I am working on a story where a character is witnessing something being written out but I don't know the correct way to write that.

It will write out death

I wrote out

I witnessed something being scratched into the floor, There was a D then an E, then an A then a T and H

But I can tell this is very wrong and doesn't flow at all but I am trying to show how it's not written out as


I want the reader to know it was being scratched right infront of them letter by letter not just reading the word Death on the floor

I also want it to inflict a sort of fear since it is something abnormal and they are not just reading something they found and are witnessing it.

3 Answers 3


One common piece of advice for this sort of scenario, is to focus more on the character's response. And, try to raise the tension progressively, during the experience.

If we are in the POV of the person watching DEATH being written out, we may suspect what the word is at DE or DEA.

But, maybe the character hopes against hope that the word will be DEAR or DEAL or something.

So add in the response to your POV character, and raise the tension wth each letter written. Add in dread, racing heart, the character breaking into a sweat as he/she watches that "T" form, maybe the character whimpers, knowing that DEAT only leads to one possible word .....

You could draw this out into a paragraph. And when the 'H' falls, the character may have some precipitous response, hurling themselves backwards agains a wall, panicked look around the room, something.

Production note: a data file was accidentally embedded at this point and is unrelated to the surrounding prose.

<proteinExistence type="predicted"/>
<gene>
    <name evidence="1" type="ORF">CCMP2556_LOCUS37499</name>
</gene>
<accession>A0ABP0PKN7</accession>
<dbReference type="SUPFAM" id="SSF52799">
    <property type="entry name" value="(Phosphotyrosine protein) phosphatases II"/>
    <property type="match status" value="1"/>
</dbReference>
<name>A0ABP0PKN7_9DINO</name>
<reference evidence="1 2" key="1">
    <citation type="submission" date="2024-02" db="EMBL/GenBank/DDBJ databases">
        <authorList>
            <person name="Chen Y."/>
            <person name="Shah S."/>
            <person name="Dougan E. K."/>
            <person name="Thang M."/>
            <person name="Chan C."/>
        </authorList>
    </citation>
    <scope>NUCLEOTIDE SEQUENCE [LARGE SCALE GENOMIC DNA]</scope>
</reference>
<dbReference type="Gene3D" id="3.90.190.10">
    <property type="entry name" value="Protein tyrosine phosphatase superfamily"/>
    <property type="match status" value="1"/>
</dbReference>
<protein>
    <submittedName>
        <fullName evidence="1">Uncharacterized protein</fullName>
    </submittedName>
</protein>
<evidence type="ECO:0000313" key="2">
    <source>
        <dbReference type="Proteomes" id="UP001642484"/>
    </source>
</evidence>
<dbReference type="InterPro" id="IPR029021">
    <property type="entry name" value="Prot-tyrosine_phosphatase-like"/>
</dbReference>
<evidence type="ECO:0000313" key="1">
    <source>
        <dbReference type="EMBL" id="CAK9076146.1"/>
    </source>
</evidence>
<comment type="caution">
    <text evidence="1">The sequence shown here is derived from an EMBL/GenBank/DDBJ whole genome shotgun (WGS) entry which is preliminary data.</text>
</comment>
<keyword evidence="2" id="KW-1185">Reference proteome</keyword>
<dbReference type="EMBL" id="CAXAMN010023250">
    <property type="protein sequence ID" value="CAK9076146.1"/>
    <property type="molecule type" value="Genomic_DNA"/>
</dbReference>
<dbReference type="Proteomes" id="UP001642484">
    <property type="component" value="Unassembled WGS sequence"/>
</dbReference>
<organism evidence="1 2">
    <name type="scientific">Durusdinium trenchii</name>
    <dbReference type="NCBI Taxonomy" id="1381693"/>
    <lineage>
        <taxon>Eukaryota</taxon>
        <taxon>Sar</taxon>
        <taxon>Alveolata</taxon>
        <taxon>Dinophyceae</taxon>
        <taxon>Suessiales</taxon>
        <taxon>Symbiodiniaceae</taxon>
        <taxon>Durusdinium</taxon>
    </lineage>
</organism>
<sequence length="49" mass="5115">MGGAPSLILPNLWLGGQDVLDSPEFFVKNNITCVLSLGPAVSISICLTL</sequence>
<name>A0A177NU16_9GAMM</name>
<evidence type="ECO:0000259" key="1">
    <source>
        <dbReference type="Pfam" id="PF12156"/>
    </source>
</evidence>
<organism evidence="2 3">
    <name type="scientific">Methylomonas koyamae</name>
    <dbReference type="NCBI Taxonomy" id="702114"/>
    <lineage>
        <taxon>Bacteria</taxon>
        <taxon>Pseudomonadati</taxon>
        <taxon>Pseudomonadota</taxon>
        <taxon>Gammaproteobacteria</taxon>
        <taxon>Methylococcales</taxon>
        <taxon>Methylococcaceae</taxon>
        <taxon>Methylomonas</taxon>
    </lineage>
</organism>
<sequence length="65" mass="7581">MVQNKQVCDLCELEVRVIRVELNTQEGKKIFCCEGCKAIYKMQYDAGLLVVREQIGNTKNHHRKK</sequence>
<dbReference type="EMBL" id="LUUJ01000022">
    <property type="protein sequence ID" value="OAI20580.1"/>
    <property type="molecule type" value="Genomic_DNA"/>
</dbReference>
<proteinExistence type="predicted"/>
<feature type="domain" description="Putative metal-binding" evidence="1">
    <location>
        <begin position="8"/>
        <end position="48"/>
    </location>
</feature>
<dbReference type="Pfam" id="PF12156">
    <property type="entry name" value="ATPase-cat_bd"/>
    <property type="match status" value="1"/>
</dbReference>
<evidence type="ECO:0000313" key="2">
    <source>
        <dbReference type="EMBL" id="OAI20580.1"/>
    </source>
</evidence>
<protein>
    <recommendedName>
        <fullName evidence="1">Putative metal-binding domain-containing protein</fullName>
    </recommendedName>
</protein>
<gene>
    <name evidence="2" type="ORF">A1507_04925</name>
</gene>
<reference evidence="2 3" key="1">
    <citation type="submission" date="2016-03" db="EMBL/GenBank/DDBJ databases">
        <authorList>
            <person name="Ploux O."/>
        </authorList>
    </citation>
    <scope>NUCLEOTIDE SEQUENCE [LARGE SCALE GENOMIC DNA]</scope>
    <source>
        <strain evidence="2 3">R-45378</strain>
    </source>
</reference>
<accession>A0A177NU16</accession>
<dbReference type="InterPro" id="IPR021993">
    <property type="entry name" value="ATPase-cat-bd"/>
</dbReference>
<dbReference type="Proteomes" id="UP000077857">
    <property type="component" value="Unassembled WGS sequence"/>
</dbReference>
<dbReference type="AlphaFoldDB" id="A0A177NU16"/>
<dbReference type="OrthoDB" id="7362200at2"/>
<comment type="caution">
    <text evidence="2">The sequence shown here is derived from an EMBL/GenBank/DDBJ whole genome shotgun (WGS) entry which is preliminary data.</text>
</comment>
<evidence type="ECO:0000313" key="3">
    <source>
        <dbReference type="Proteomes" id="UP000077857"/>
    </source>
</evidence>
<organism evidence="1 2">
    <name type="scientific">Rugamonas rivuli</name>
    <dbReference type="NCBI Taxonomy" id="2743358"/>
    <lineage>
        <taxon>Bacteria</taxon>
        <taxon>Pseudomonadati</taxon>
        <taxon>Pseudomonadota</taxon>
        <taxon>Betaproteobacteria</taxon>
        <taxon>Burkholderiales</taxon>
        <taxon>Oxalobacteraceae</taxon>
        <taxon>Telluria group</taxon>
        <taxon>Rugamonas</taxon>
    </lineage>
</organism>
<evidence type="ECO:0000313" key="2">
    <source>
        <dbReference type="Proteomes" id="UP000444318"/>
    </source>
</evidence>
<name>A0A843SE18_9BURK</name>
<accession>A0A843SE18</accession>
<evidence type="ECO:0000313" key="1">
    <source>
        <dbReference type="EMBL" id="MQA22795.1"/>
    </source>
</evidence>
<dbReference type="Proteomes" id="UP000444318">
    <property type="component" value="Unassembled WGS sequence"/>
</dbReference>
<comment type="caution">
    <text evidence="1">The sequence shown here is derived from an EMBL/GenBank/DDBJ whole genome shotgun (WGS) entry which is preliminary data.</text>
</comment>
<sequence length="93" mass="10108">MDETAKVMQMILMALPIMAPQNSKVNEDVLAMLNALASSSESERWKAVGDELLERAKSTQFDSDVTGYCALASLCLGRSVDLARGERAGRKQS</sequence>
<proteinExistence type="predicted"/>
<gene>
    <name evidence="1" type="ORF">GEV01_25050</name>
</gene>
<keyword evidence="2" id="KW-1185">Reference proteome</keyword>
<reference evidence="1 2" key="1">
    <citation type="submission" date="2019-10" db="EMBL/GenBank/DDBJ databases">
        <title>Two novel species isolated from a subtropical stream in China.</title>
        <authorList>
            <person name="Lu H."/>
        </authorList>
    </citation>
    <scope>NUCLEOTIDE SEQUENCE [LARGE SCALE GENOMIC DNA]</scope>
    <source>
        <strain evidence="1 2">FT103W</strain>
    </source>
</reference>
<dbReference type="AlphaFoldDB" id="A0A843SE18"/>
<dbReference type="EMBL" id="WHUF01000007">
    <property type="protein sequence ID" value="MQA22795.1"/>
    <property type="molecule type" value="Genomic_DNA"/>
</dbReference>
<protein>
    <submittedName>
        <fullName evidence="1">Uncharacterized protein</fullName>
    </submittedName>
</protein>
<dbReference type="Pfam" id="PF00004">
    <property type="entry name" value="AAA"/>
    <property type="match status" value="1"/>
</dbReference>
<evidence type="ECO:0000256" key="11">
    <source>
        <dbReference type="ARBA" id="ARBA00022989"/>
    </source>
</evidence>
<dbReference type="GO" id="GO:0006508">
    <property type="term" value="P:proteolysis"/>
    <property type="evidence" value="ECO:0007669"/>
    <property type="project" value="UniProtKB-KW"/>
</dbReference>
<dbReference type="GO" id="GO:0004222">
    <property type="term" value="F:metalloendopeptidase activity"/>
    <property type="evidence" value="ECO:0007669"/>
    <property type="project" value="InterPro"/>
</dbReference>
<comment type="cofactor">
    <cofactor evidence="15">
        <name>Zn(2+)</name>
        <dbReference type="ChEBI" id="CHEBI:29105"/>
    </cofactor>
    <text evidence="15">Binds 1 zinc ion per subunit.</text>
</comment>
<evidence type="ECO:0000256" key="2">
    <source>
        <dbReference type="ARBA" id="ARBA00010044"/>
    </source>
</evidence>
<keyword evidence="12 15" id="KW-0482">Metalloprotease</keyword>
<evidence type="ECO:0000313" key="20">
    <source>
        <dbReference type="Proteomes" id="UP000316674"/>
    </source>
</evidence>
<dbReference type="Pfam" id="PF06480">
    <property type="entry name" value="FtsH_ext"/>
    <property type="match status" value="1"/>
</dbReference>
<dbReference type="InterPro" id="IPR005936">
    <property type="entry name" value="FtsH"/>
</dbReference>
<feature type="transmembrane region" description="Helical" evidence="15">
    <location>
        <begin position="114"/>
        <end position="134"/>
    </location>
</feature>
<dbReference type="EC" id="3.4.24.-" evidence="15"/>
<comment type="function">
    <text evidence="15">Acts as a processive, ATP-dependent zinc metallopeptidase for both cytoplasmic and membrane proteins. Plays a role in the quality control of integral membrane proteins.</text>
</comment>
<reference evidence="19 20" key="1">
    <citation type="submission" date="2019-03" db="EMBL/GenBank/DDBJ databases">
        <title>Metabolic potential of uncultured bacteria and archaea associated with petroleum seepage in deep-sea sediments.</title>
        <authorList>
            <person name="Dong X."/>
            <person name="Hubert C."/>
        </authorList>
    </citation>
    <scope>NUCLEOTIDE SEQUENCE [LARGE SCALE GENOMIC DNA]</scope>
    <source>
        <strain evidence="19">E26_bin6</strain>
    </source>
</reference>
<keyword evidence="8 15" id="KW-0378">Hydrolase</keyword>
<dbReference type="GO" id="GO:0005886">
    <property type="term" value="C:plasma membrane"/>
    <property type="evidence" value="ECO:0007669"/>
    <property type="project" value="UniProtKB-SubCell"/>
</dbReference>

This idea has some analogies to the idea of a ticking timer, and how that device is useful for building tension. You have a possible opportunity here...


First, this question seems to be in a vacuum. We know nothing about WHO or what is scratching out the message/letters. That's more important than anything. Let's say it's being done by an invisible hand and maybe someone else is nearby--

At my feet a straight line appeared, as though an invisible hand were scratching the groove into the floor. But it wasn't just a line, now it was a letter--D. I looked on in fascinated horror as more grooves appeared next to the first, and after an agonizingly long time, it too became a letter. F. No. E. "Mary," I called out through the doorway "come see." But Mary didn't answer. Looking back at the floor again, I saw an A had appeared next to the first two letters. How had it happened so quickly when the other letters had taken so long?

That description might be nothing like what you want, but it gives context to the letters. And that's what your description needs. If you're describing letters being scratched out on the floor, you need to actually describe the process of them being scratched out, and reactions as it occurs.

If it's a person scratching out the letters in front of your POV character, that will be important too. Describing the actual formation of the letters, what it's in answer to, what they hope the letters might form, all that, it's part of this description and the reaction to it.

If you're building suspense, just get inside the head of the person seeing the letters happen, what their reaction is, what they believe that the letters might spell out as @DPT says.


The convention is to represent text written on objects in italics:

Come quickly, the note read.

The graffiti said: ACAB.

John read that the First Amendment to the United States Constitution says that: Congress shall make no law respecting an establishment of religion, or prohibiting the free exercise thereof ...

Note that in fiction you do not cite written text in quotations marks! Quotation marks always signify spoken language:

Peter quoted the First Amendment to John smugly: "Congress shall make no law respecting an establishment of religion, or prohibiting the free exercise thereof!"

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